I also understand you participated in GRAMMY U. What was your experience like?
Klunk: GRAMMY U was wonderful. We got to attend and participate in a ton of events while we were in college – even a battle of the bands. There were even a few GRAMMY Career Days we was able to participate in, which were a blast. The various panels in L.A. and at the GRAMMY Museum were really great to check out.
Dingwall: The opportunity learn directly from successful people in the industry is something that not everyone has access to, and we were grateful to be a part of an organization that afforded us those possibilities.
How did you get involved with the Opening Act contest for "We Can Survive," and what do you think set you apart from the thousands of entrants?
Dingwall: Funny enough, Justin saw an ad for the competition on Instagram. He entered us and didn’t tell me about it until a few days afterwards. To be honest, we thought it was such a long shot, but we ended up progressing through the multiple rounds and when we got into the Top 16, we thought “Hey! Someone from the Top 16 has to win – and that someone could be us!”. The outpouring of love and support we received throughout this whole process was amazing and incredible. We are so honored and grateful to everyone who helped us get to the Hollywood Bowl. Not only that, but a portion of the votes was donated to MusiCares – which is an organization we fully support and had been involved with in the past. They do amazing things for the music community and we are happy to contribute in any way that we can. “We Can Survive” is a really special night at the Bowl and we loved to be a part of such a magical night supporting a great cause.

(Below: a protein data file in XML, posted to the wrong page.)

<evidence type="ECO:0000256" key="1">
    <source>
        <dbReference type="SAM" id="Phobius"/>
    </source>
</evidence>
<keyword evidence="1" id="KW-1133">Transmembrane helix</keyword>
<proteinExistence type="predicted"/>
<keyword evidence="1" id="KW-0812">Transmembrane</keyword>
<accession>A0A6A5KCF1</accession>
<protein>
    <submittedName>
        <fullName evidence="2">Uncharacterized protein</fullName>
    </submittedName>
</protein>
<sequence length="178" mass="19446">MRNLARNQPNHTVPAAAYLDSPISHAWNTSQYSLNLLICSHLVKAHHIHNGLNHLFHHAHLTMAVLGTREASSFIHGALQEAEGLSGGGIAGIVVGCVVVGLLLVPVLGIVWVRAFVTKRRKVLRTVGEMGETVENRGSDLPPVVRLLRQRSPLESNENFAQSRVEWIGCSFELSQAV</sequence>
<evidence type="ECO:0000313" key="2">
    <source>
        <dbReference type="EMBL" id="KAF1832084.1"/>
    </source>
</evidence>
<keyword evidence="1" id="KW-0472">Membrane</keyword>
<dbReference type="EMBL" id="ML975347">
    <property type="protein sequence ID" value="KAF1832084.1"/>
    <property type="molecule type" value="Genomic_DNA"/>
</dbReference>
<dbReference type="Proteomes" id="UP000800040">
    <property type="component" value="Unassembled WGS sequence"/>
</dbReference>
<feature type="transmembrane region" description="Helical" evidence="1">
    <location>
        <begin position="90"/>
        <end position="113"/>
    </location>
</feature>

How did it feel performing at the Hollywood Bowl, especially on such a stacked bill. Any surprising moments?
Klunk: It was INCREDIBLE! We were obviously a bit nervous; not only was it an iconic stage, but a ridiculously stacked lineup. We just made sure to over-prepare during our rehearsal process so that we were ready for any curveball that could come our way. We found that the entire production team and staff were the kindest people ever, and they really treated us just like any of the other artists or bands on the bill. Words can’t describe how smooth they made that process and how welcomed they made us feel.
With such a prolific and successful 2019 behind you now, what's next for RAINNE in 2020?
Dingwall: We are definitely looking forward to seeing what is in store for us in 2020. Right now we have big plans to release tons of new music and grow our fanbase.
Klunk: We also really want to tour and play even more shows than we played this year. We’d love to be opening for another artist on the road. Our shared love for performing is what got us started and we want to continue sharing that with as many people as possible!